Phase IIb testing lasts 9-12 months. It consists of large multi-center studies with a testing population in the hundreds. During this time, dose range and efficacy are studied. Merck currently has three products of note in this phase. Phase IIa lasts from 5-12 months and involves studies with a small number of patients that have the disease being tested. Merck currently has three products in this stage. Phase I usually lasts one year and involves clinical studies in health volunteers. Merck's most significant product in this phase is a cancer compound. For more on Merck's pipeline you might want to check this link.

All in all, I'm left feeling that Merck will continue to be successful. Sharyn Bearse, a 32-year veteran of Merck, said at the conclusion of our conversation, "Merck has always done well even during challenging times." The company also has an excellent record of bringing products through the research and development process and into the marketplace. However, this Foolish long-term shareholder is left thinking that owning this stock over the next five years may not be as rosy as it has been owning it for the last five.

If you have any questions or would like to continue the discussion further, please do so in either our Rule Maker Companies board or the Merck message board.

Phil Weiss, Fool

05/24/99 Close

Stock Change    Bid
AXP   -3 7/16   116.81
CHV   -1 9/16    91.88
CSCO  -3 7/8    109.38
EK    -1 1/2     71.50
GM    -  1/8     83.19
GPS   +  9/16    62.13
INTC  -1 1/16    55.94
KO    -1 5/16    66.69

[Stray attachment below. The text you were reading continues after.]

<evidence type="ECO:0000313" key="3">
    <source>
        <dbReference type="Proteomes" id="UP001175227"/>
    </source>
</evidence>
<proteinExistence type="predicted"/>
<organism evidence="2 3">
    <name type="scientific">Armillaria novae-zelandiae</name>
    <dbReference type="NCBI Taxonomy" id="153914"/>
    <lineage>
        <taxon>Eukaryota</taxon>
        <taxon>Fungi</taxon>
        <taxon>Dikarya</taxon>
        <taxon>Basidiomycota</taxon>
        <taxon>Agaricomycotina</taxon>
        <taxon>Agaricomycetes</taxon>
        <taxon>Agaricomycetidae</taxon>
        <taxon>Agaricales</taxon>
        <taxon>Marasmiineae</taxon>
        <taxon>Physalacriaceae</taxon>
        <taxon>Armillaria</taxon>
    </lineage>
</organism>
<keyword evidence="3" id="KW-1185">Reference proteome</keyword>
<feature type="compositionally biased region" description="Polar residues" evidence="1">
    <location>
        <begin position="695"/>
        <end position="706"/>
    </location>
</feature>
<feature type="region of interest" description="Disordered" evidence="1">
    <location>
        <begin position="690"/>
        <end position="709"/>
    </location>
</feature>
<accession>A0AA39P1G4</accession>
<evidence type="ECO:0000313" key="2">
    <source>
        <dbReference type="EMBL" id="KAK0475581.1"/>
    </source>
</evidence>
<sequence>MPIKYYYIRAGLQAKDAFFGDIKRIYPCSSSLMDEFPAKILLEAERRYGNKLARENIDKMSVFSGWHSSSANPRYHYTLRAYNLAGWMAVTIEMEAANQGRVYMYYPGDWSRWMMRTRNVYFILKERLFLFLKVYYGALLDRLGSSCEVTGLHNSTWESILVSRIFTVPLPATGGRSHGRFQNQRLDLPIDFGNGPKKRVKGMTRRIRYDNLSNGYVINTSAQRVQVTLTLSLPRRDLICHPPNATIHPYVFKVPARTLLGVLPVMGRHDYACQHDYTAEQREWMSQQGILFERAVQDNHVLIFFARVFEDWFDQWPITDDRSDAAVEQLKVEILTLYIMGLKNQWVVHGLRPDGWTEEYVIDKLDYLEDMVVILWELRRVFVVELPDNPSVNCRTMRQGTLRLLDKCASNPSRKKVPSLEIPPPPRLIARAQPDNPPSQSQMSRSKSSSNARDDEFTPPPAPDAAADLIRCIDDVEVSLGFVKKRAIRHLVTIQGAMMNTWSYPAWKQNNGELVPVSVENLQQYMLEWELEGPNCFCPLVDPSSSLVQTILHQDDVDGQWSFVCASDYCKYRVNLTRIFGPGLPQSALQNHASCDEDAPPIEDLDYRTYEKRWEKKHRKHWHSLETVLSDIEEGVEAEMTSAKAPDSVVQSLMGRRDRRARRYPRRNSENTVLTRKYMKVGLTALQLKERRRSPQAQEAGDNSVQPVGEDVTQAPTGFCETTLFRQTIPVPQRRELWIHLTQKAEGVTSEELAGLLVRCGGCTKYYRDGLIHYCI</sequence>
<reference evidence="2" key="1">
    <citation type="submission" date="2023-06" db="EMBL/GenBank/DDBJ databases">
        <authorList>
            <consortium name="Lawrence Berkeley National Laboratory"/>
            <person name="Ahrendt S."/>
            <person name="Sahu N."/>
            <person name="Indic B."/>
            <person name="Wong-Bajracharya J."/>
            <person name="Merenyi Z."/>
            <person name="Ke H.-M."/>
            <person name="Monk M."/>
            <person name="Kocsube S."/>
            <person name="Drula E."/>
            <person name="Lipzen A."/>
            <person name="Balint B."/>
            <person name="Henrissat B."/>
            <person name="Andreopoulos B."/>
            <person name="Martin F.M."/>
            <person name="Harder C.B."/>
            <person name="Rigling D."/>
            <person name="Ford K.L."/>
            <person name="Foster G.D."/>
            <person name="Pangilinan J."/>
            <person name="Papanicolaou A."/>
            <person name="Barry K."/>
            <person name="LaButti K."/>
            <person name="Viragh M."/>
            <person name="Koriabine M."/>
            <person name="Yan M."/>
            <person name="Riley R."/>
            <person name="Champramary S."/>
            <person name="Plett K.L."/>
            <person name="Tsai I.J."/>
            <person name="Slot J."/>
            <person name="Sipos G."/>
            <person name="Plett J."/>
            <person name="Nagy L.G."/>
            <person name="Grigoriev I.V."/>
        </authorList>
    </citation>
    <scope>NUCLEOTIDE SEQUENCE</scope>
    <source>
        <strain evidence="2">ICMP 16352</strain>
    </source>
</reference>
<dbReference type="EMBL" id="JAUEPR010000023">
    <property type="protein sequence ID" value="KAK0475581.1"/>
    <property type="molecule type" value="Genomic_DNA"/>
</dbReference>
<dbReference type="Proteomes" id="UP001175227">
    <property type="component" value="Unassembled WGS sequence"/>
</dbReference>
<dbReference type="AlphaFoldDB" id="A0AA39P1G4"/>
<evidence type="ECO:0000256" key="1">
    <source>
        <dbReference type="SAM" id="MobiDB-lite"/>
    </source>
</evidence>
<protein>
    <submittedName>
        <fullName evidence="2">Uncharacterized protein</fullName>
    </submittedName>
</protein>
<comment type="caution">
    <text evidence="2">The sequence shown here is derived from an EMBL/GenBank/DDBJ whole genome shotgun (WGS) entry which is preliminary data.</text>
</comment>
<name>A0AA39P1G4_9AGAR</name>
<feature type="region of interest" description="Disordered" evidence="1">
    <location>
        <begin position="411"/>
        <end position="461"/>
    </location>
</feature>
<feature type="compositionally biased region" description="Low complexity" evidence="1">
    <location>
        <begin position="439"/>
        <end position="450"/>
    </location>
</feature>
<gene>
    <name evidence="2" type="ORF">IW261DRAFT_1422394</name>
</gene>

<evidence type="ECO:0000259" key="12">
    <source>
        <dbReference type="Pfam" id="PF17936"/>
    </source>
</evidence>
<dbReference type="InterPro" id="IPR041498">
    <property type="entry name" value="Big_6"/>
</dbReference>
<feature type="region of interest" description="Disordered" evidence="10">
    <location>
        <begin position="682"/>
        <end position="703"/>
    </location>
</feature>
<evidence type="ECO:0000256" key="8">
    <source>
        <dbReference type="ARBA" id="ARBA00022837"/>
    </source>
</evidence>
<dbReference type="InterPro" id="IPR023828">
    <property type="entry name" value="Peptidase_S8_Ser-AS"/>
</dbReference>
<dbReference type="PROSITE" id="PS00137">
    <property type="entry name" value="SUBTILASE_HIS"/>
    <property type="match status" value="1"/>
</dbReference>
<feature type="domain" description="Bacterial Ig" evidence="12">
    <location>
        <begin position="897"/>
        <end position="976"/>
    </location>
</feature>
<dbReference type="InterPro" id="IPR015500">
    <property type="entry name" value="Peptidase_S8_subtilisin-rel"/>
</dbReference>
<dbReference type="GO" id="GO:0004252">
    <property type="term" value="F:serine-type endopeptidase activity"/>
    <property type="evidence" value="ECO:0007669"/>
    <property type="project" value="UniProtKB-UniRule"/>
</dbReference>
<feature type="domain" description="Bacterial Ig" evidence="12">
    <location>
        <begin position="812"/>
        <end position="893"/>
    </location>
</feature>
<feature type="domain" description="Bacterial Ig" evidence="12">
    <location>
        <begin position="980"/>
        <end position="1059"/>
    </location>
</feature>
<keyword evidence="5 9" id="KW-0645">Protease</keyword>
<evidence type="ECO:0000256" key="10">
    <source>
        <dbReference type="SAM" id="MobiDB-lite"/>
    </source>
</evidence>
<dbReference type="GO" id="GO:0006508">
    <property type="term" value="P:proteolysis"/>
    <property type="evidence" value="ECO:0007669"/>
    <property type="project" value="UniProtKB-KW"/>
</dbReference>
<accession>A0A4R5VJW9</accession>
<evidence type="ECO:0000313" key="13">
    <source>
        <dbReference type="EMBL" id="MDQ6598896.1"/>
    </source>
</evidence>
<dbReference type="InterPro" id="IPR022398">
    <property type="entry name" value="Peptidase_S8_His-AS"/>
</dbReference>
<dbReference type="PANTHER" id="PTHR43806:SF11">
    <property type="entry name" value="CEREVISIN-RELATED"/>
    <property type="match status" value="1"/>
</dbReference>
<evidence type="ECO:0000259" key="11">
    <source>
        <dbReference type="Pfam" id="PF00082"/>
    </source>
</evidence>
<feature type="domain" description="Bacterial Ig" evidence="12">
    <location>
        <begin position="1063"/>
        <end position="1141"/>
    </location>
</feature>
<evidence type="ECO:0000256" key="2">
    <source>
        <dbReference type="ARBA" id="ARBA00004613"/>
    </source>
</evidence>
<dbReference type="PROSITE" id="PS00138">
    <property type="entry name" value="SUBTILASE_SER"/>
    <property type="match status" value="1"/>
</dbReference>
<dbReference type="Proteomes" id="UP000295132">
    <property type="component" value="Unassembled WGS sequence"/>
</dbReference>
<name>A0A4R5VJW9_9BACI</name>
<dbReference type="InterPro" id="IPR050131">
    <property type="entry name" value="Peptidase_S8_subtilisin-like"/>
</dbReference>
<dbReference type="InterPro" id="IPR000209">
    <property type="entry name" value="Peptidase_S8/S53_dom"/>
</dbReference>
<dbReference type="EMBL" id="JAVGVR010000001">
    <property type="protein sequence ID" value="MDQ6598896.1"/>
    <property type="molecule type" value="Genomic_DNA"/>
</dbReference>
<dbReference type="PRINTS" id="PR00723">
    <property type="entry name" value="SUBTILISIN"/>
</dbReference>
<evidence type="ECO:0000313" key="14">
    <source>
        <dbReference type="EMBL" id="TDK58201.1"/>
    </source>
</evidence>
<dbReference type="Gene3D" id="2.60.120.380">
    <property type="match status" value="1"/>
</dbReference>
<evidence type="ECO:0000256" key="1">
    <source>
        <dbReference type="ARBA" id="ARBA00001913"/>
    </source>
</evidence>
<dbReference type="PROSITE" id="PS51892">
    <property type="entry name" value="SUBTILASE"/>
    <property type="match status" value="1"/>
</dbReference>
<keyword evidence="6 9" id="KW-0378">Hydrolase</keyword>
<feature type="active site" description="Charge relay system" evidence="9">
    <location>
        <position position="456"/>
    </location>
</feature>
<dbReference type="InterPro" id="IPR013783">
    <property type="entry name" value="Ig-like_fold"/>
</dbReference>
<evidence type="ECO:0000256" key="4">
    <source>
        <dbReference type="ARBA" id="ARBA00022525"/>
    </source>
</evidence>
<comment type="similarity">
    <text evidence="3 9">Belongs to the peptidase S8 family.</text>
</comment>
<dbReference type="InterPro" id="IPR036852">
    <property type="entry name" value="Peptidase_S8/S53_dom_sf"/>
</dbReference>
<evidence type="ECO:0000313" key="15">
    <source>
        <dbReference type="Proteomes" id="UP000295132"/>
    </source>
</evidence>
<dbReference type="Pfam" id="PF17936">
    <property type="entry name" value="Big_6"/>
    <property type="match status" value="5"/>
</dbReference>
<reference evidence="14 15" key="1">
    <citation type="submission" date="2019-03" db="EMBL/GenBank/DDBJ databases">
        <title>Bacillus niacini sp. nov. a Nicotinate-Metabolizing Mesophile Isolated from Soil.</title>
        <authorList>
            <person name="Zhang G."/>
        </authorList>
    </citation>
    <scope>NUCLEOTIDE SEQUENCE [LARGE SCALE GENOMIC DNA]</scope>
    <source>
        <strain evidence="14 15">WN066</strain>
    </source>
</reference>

MSFT  -  5/16    77.25
PFE   -4        106.25
SGP   -2 5/8     45.88
TROW  -  1/2     37.00
XON   -3 1/8     79.63
YHOO  -13 7/16  137.88

                  Day     Month  Year    History
        R-MAKER  -2.53%  -7.02%   4.21%  31.87%
        S&P:     -1.78%  -2.14%   6.62%  31.91%
        NASDAQ:  -2.66%  -3.51%  11.90%  48.45%

Rule Maker Stocks

    Rec'd    #  Security     In At       Now    Change
    2/3/98   48 Microsoft     39.13     77.25    97.40%
   6/23/98   34 Cisco Syst    58.41    109.38    87.25%
    5/1/98   55 Gap Inc.      34.37     62.13    80.76%
   2/13/98   44 Intel         42.34     55.94    32.12%
    2/3/98   22 Pfizer        82.30    106.25    29.10%
   5/26/98   18 AmExpress    104.07    116.81    12.25%
    2/6/98   56 T. Rowe Pr    33.67     37.00     9.88%
   2/17/99   16 Yahoo Inc.   126.31    137.88     9.16%
   2/27/98   27 Coca-Cola     69.11     66.69    -3.50%
   8/21/98   44 Schering-P    47.99     45.88    -4.41%

Foolish Four Stocks

    Rec'd    #  Security     In At     Value    Change
   3/12/98   20 Exxon         64.34     79.63    23.77%
   3/12/98   17 General Mo    72.41     83.19    14.89%
   3/12/98   20 Eastman Ko    63.15     71.50    13.23%
   3/12/98   15 Chevron       83.34     91.88    10.24%

Rule Maker Stocks

    Rec'd    #  Security     In At     Value    Change
    2/3/98   48 Microsoft   1878.45   3708.00  $1829.55
   6/23/98   34 Cisco Syst  1985.95   3718.75  $1732.80
    5/1/98   55 Gap Inc.    1890.33   3416.88  $1526.55
   2/13/98   44 Intel       1862.83   2461.25   $598.42
    2/3/98   22 Pfizer      1810.58   2337.50   $526.92
   5/26/98   18 AmExpress   1873.20   2102.63   $229.43
    2/6/98   56 T. Rowe Pr  1885.70   2072.00   $186.30
   2/17/99   16 Yahoo Inc.  2020.95   2206.00   $185.05
   2/27/98   27 Coca-Cola   1865.89   1800.56   -$65.33
   8/21/98   44 Schering-P   2111.7   2018.50   -$93.20

Foolish Four Stocks

    Rec'd    #  Security     In At     Value    Change
   3/12/98   20 Exxon       1286.70   1592.50   $305.80
   3/12/98   17 General Mo  1230.89   1414.19   $183.30
   3/12/98   20 Eastman Ko  1262.95   1430.00   $167.05
   3/12/98   15 Chevron     1250.14   1378.13   $127.99

                              CASH     $70.09
                             TOTAL  $31726.97

Note: The Rule Maker Portfolio began with $20,000 on February 2, 1998, and it adds $2,000 in cash (which is soon invested in stocks) every six months.